Four Seasons Hotels and Resorts

6 Red-Hot Restaurants in Santa Fe

Spicy Southwestern cuisine is at its best in this New Mexico city.

Oct 15, 2012
Café Pasqual’s in Santa Fe, New Mexico
At Café Pasqual’s, innovative New Mexican cooking begins with organic ingredients and global recipes.
Photography Kitty Leaken/Café Pasqual’s

Sophisticated though it is, Santa Fe abounds with unpretentious and inexpensive purveyors of spicy, down-home New Mexican cooking. Here, chefs skillfully fuse indigenous, Hispanic, and Anglo ingredients and culinary traditions. This is the land where the chile (it’s never spelled “chilli” in these parts) is king—most dishes are smothered in either red or green chile sauce, though many devotees order their blue-corn enchiladas and pork carnitas with a mix of both. Here are six of the top spots around Santa Fe for feasting on exceptional cuisine.

Cafe Pasqual’s, 1 505/983-9340, 121 Don Gaspar Avenue

At this sunny, high-ceilinged space near the Plaza, celebrated chef Katharine Kagel uses organic ingredients and global recipes to create her own innovative take on New Mexican cooking. Try the chicken mole enchiladas with orange-jicama salad and corn torte; Napo’s pupusa (a grilled-corn masa cake with green chile and roasted veggies, topped with tomato-jalapeño salsa); and huevos barbacoa (slow-cooked marinated, shredded beef with two eggs on corn tortillas with beans and Cotija cheese). Scoring a table can be tough. If you’re not shy, take a seat at the communal table in the centre of the room.

El Paragua Restaurant, 1 505/753-3211, 603 NM 76, Española (24 miles north of Santa Fe)

A perfect stop for lunch or dinner along the stunning High Road to Taos, this rambling stone-and-stucco restaurant with a red-tile roof is nestled beneath a huge cottonwood tree. The rustic cuisine here emphasizes New Mexican and regional Mexican recipes such as caldo talpeno (chicken stew with avocado, garbanzos and chipotle), chiles rellenos with pork carnitas, and menudo (tripe soup). The restaurant began more than 50 years ago as a lemonade and taco stand. Though it’s progressed since then, there’s still a stand next door, El Parasol, that’s an excellent bet for inexpensive takeout fare.

Harry’s Roadhouse, 1 505/989-4629, 96 Old Las Vegas Highway

This beloved favourite of locals comprises several inviting spaces, including a diner-style front room, a fireplace-warmed side bar and a fragrant-garden back patio. Expect eclectic, creative comfort fare, from Southwest staples to soul-warming Southern-style classics (the fruit pies are legendary). Sure bets are the grilled chicken tacos with roasted tomato chipotle salsa, turkey meat loaf with mushroom gravy and collard greens, and Moroccan vegetable stew over couscous. The restaurant is just under a 4-mile drive south of Museum Hill. Stop in before or after touring the museums of International Folk Art, Spanish Colonial Art, and Indian Arts & Culture.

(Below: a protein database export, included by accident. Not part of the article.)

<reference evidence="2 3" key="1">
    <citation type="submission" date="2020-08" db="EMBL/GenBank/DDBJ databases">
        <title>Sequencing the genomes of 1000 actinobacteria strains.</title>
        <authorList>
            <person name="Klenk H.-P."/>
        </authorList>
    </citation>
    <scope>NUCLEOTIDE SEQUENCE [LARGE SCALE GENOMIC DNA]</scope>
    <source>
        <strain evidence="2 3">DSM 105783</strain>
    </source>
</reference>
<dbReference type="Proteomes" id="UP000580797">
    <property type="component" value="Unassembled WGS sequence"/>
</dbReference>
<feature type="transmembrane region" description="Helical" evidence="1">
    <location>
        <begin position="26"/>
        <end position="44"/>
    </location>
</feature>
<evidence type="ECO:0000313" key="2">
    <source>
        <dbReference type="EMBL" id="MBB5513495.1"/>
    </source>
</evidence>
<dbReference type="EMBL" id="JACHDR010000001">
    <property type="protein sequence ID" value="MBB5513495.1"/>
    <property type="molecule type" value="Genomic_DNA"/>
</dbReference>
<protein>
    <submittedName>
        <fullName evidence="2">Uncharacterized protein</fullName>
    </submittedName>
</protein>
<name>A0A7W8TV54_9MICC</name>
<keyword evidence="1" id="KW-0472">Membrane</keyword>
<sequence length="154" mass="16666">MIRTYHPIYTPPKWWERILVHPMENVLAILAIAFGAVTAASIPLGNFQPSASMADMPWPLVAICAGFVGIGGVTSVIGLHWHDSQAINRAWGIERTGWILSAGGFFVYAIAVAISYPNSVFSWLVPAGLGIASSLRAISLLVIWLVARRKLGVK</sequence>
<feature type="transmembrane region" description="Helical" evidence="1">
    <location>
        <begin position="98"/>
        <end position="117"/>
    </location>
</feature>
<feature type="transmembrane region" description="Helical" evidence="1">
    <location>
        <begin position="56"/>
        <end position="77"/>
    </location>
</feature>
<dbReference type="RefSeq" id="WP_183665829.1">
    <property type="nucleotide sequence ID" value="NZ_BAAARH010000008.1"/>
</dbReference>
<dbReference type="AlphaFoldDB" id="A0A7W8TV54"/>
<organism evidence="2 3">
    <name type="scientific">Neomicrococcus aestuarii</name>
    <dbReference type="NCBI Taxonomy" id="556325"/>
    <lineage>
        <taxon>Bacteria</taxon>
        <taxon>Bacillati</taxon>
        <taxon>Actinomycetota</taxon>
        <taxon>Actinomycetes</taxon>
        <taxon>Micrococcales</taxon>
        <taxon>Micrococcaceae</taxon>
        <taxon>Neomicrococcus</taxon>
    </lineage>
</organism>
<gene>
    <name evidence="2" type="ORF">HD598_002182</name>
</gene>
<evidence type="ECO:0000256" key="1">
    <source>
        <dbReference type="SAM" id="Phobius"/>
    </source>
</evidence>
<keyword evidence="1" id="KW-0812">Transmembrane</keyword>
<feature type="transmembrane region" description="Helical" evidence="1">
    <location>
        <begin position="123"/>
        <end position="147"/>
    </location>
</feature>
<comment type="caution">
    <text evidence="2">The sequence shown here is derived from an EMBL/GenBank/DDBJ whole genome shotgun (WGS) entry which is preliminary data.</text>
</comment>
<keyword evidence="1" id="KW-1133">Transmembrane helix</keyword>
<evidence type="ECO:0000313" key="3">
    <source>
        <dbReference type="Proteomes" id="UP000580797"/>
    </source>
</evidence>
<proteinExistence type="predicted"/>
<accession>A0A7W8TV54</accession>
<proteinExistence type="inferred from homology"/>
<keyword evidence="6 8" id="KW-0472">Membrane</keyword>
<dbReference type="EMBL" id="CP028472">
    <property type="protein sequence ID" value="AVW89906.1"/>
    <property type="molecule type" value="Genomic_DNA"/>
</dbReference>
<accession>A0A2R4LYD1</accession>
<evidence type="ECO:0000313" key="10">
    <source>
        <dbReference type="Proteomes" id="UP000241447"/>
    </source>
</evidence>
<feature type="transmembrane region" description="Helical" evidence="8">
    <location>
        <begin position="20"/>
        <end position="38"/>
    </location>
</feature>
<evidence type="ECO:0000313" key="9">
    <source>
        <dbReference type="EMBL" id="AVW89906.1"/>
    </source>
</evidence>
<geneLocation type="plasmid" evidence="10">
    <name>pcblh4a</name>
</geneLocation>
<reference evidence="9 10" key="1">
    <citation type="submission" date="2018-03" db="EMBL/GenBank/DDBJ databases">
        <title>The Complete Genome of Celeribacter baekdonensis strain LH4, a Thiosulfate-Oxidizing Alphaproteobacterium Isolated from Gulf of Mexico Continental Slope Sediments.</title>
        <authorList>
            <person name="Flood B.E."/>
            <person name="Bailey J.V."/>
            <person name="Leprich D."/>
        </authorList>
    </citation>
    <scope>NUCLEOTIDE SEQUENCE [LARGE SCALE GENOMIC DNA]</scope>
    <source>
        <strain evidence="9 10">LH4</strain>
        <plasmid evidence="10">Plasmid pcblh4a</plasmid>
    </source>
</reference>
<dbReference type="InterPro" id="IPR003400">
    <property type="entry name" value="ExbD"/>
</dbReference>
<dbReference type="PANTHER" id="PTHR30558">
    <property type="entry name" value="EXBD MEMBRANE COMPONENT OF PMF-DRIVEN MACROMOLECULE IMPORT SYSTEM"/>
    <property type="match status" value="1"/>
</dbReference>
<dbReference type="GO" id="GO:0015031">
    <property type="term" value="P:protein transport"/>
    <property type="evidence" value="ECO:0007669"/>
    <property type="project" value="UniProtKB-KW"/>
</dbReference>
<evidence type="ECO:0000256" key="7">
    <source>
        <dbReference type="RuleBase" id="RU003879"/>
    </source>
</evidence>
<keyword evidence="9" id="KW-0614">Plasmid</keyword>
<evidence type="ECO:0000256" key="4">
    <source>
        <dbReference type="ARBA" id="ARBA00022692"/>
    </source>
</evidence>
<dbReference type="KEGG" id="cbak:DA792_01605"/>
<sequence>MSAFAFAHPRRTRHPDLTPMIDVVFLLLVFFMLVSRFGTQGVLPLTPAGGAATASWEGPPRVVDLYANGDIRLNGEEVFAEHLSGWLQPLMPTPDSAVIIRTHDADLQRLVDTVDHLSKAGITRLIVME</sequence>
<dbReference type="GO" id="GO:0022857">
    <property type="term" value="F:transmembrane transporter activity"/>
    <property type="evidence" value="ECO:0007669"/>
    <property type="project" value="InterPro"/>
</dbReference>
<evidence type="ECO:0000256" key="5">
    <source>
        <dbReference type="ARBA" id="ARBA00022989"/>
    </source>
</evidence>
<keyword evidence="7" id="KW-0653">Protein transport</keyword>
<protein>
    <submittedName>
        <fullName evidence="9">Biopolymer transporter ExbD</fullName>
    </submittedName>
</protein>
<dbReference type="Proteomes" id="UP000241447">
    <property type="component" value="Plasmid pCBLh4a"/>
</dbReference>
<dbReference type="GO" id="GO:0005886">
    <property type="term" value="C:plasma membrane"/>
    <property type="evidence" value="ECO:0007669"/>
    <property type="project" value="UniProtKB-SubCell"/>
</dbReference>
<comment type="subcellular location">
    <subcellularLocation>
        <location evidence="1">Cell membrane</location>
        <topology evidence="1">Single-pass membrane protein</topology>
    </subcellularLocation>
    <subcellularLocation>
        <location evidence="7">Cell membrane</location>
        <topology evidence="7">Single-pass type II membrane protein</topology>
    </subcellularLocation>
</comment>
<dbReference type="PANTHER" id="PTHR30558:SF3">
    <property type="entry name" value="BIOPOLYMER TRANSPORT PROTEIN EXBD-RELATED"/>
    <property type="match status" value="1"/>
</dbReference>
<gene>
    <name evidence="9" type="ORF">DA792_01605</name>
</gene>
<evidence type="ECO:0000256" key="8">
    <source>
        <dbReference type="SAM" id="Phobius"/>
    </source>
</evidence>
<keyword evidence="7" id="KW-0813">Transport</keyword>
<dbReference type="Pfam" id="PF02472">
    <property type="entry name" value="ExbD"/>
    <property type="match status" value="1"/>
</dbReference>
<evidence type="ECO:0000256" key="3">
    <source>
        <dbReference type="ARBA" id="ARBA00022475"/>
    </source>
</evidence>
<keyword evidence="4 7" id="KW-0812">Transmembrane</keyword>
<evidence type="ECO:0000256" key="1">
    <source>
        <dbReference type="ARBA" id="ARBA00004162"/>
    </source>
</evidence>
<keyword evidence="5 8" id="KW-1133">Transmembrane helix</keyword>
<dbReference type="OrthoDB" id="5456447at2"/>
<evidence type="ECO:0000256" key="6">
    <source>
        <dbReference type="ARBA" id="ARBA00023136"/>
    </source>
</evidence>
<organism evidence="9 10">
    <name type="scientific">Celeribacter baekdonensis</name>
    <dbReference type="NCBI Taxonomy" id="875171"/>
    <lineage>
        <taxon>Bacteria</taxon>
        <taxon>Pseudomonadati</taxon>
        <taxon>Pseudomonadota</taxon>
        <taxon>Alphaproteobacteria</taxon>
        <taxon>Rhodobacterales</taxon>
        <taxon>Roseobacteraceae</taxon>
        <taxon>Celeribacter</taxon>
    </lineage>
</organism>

Horseman’s Haven, 1 505/471-5420, 4354 Cerrillos Road

Mammoth portions of stellar New Mexican fare are the draw at this no-frills dining room adjacent to a gas station amid the dull strip malls of Cerrillos Road. You may notice the shiny Mercedes and BMWs parked beside beat-up pick-up trucks and vintage SUVs—Horseman’s Haven attracts all kinds. The green-chile cheeseburgers, pork posole and huevos rancheros are must-try dishes. Take note: This is some of Santa Fe’s most fiery food—for true eye-watering, lip-numbing heat, order the “Level 2” green chiles.

La Choza, 1 505/982-0909, 905 Alarid Street

This festive adobe complex with traditional viga (wood-beam) ceilings and a shady patio turns out terrific New Mexico classics and deliciously tart-sweet margaritas. It’s on a quiet street fringing the city’s artsy, up-and-coming Railroad District. A lower-key, less pricy version of its sister restaurant, The Shed, La Choza wins fans with dishes such as tender, slow-cooked pork carne adovada in red chile, chicken-stuffed sopaipillas and green-chile clam chowder.

San Marcos Feed Store Cafe, 1 505/471-9298, 3877 NM 14

Rackety peacocks and turkeys strut about the courtyard of this funky feed store and café on the Turquoise Trail, the fabled scenic back road from Santa Fe to Albuquerque. It’s as enjoyable for people-watching as for savouring hearty, stick-to-your-ribs cooking. Try the red-chile breakfast burritos and green chile stew. The café is open for breakfast and lunch only, until 2:00 pm (though the feed store is open until 6:00 pm on weekdays).


One Comment about 6 Red-Hot Restaurants in Santa Fe

  1. Andrew, great article highlighting some of Santa Fe’s culinary gems. You need to come back and visit again soon because there are many, many more amazing restaurants that Santa Fe has to offer!

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